5 Though you already know all this, I want to remind you that the Lord at one time delivered his people out of Egypt, but later destroyed those who did not believe. 6 And the angels who did not keep their positions of authority but abandoned their proper dwelling—these he has kept in darkness, bound with everlasting chains for judgment on the great Day.7 In a similar way, Sodom and Gomorrah and the surrounding towns gave themselves up to sexual immorality and perversion. They serve as an example of those who suffer the punishment of eternal fire.
(Jude vv 5 – 7 NIV)
In our first passage in Jude (verses 1 – 2), we saw Jude tell of all the good things that God brings about for those who follow and obey Him.
In the second passage (verses 3 – 4), Jude said that false teachers had infiltrated the church and were teaching their lies as truth.
In today’s text, Jude contrasts all the good things that God bestows on His people (those who follow and obey Christ) with the judgment that God brings on direct, willful disobedience to Him. Jude shares three examples from history to make his point.
The first example is that of the Jewish people (v. 5). God had chosen Abraham and his offspring to show His love and blessing to the rest of the world. God took care of His own for many centuries, even providing for them during a severe drought by giving the family refuge in nearby Egypt. Ultimately, God rescued His people out of Egypt after many years of slavery.
So what did the Lord do after Egypt? He protected and provided for His people, first in the desert, and second, in the land of Israel that He carved out for them.
And what did the people do? At first, they praised the Lord and worshipped Him. But eventually, God’s people turned their backs on Him and became willfully disobedient by worshipping other gods and becoming involved in all kinds of sin.
God sent many warnings to His people via His prophets, but the people of Israel and Judah ignored the prophets. So the Lord had no choice but to discipline His people for their willful and deliberate disobedience to Him. Jude tells us that God destroyed His people who did not believe and follow Him. The Old Testament gives witness to this fact, over and over again.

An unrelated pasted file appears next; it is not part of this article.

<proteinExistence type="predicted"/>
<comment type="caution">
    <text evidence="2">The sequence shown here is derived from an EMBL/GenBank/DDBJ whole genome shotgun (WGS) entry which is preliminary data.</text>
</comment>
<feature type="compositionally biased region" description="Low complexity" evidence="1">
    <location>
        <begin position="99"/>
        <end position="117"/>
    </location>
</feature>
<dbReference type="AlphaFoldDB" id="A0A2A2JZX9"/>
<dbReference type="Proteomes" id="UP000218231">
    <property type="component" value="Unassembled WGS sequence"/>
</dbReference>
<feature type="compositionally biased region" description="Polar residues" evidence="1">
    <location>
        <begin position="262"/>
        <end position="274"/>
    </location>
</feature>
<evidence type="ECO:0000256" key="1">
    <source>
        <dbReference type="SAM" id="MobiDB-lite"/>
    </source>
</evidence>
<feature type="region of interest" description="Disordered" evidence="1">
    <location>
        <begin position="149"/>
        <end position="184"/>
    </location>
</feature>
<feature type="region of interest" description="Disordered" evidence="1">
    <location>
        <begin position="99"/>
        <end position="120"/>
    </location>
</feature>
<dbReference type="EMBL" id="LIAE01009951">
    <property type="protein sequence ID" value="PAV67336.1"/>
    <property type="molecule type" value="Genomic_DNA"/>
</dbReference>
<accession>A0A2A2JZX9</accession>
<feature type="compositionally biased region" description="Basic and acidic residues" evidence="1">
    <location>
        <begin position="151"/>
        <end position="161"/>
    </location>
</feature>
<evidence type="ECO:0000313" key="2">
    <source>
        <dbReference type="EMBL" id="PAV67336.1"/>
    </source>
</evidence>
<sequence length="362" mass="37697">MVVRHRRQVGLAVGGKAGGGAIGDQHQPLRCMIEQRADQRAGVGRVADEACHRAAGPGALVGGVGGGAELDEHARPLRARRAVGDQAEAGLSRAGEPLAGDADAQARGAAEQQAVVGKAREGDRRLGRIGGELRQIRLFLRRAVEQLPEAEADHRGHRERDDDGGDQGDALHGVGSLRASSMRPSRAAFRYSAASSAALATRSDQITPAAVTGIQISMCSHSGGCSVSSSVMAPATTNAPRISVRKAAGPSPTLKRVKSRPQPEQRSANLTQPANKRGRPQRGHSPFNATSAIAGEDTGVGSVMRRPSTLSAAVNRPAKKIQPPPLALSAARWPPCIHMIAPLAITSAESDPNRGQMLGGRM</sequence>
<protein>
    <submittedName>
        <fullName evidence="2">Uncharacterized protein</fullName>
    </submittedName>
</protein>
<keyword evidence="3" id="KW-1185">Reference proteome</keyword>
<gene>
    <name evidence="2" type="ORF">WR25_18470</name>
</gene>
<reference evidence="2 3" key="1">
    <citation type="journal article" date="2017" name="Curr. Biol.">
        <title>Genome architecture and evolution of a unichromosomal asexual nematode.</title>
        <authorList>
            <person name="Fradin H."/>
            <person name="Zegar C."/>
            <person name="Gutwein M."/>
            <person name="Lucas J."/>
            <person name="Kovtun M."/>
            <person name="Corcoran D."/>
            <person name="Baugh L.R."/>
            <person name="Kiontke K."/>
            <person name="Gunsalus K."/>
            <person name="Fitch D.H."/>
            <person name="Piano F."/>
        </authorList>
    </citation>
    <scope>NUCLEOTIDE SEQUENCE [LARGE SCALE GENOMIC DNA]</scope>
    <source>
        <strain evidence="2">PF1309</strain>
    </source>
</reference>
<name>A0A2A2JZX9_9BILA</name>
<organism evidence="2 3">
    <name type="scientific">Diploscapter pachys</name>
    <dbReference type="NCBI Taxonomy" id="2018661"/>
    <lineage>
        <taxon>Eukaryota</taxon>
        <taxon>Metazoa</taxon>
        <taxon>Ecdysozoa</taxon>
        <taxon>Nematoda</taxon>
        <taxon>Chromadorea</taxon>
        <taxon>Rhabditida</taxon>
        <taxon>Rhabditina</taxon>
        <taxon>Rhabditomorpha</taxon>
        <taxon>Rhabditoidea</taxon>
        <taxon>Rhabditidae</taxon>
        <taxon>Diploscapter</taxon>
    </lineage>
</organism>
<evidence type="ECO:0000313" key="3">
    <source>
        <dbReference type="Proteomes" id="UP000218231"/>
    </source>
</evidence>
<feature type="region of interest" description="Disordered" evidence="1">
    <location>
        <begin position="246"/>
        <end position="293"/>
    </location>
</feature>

Let’s pause here for a moment and remember that God does not find any pleasure in destroying His people; in fact, it breaks His heart when He has to do so because of their sin. God is holy, and cannot tolerate sin, and makes every effort to bring people to repentance and reconciliation with Himself. It is only when He has exhausted all possibilities of reconciliation that He must judge sin and hold people accountable.
In verse 6, Jude gives the second example and recalls the punishment of angels who abandoned their God-given roles and responsibilities and sought their own glory. Most scholars agree that Jude was referring to Genesis 6:1-4, where angels rebelled against God and tried to be equal with God. Satan was the ringleader of this rebellion. Some of these angels even came to earth and took women for themselves from the daughters of men and had children by them, according to the Genesis passage.
And what happened to these disobedient angels? God put them in bonds (some kind of angel jail) where they are today and will remain until God’s final judgment.
The third example is in verse 7, where Jude recalls God’s judgment on the cities of Sodom and Gomorrah for their rampant immorality and sexual perversion. If you’ll recall, God rained down fire from heaven (burning sulfur) on those cities because of their sin and unrepentant hearts (Genesis 19:24). If you’ll also recall, Abraham pleaded with God about Sodom and Gomorrah, asking God to spare the cities if even a few righteous people could be found in their midst. God agreed, but none were found, so God destroyed the cities because of their open rebellion against Him.
Even in our modern day, we see God at work, taking down tyrannical rulers and judging people for their sins. And likewise, Jude tells us, God holds people accountable for what they teach others, especially those who teach God’s Word (or pretend to, in the case of these false teachers that had infiltrated the church).
May we hold fast to Christ alone, forsaking all others who would lead us away from Him.
May we heed God’s warning against sin and take serious note of God’s judgment of sin when we disobey Him by choosing to go our own way and not follow His.